Transmission Design to Control Echo and Singing

As stated previously, echo is an annoyance to the subscriber. Figure 8.19 relates echo path delay to echo path loss. The curve in Figure 8.19 traces a group of points at which the average subscriber will tolerate echo as a function of its delay. Remember that the longer the return signal is delayed, the more annoying it is to the telephone talker (i.e., the more the signal has to be attenuated). For example, if the echo delay on a particular circuit is 20 msec, an 11-dB loss must be inserted to make the echo tolerable to the talker. Be careful here. The reader should note that the 11 dB designed into the circuit to control echo will increase the end-to-end loudness loss (see Section 3.2.2.4) an equal amount, which is quite undesirable. The effect of loss design on loudness ratings and the tradeoffs available are discussed in the paragraphs that follow.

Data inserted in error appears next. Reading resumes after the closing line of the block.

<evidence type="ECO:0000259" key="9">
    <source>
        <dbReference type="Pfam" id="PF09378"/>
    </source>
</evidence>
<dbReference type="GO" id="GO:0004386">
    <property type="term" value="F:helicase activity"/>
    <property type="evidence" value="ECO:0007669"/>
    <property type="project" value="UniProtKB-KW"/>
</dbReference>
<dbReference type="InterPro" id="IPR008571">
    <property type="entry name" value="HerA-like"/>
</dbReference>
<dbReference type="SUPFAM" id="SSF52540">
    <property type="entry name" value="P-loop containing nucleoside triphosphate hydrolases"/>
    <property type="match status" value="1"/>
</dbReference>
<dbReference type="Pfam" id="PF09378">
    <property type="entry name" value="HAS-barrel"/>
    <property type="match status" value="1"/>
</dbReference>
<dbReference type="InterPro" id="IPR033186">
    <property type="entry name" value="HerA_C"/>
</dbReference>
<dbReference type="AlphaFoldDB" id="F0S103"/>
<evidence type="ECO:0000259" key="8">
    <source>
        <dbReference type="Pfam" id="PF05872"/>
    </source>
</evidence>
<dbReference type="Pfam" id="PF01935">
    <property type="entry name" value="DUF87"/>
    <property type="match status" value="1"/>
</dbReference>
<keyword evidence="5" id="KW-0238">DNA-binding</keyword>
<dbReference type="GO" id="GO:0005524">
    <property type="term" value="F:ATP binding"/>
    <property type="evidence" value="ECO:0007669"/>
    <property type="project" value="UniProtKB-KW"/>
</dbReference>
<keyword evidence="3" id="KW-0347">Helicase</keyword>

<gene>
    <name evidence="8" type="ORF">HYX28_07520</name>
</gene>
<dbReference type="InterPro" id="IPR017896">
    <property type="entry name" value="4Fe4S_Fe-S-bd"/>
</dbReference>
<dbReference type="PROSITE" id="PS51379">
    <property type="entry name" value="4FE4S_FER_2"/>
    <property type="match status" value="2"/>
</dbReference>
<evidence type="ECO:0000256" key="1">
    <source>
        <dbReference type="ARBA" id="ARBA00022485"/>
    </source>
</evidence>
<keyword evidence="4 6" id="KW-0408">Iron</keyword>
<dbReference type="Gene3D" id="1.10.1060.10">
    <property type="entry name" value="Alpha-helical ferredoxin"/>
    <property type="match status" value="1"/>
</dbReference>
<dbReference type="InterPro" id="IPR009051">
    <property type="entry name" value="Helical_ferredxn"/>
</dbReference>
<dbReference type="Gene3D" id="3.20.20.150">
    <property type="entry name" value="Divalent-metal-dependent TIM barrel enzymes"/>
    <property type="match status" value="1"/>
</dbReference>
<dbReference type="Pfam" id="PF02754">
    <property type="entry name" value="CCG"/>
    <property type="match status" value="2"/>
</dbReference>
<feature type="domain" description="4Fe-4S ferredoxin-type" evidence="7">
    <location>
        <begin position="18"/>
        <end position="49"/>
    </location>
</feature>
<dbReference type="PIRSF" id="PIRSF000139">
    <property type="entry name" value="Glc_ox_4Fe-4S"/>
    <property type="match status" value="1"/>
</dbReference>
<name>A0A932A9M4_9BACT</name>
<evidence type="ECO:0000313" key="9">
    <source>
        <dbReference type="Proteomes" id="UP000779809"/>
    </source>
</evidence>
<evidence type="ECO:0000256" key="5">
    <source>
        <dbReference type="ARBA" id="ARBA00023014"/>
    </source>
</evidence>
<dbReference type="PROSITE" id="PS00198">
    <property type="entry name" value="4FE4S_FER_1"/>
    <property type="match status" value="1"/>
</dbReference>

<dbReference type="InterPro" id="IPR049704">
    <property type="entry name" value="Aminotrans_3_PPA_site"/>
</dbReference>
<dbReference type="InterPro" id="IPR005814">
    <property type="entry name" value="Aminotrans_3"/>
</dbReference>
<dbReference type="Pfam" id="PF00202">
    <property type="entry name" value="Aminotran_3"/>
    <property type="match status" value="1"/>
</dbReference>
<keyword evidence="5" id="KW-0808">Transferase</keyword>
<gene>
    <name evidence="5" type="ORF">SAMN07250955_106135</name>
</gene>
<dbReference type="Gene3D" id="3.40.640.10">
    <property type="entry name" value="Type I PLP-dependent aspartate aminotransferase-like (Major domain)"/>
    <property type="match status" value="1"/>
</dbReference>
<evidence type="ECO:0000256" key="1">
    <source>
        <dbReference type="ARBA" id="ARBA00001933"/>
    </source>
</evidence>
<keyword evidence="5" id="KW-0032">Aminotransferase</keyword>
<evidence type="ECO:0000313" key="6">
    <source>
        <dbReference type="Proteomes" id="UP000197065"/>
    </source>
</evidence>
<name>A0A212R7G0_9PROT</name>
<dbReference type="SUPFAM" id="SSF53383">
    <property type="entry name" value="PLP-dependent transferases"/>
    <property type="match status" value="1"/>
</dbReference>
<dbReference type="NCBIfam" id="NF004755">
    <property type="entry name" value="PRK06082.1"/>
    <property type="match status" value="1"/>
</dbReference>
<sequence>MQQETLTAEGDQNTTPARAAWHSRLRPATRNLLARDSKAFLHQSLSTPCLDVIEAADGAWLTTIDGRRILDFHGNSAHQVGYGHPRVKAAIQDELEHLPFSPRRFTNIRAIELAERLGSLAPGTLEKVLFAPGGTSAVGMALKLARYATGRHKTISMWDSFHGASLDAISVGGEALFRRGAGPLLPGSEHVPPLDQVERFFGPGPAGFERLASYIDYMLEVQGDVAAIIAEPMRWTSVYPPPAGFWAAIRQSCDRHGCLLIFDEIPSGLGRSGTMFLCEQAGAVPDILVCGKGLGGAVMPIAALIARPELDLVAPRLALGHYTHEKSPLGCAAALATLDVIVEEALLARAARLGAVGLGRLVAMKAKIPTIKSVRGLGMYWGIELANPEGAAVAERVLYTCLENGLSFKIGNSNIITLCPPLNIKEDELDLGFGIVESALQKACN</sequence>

If singing is to be controlled, all four-wire paths must have some amount of loss. Once they go into a gain condition, and we refer here to overall circuit gain, positive feedback will result and the amplifiers will begin to oscillate or "sing." For an analog network,

10 20 30 40 50 60 70 Round-trip delay (msl

Figure 8.19 Talker echo tolerance for average telephone users.

10 20 30 40 50 60 70 Round-trip delay (msl

Figure 8.19 Talker echo tolerance for average telephone users.

North American practice called for a minimum of 4-dB loss on all four-wire circuits to ensure against singing. CCITT recommends 10 dB for minimum loss on the national network (Ref. 5, p. 3).

The modern digital network with its A/D (analog-to-digital) circuits in PCM channel banks provides signal isolation, analog-to-digital, and digital-to-analog. As a result, the entire loss scenario has changed. This new loss plan for digital networks is described in Section 8.5.7.

Was this article helpful?

0 0

Post a comment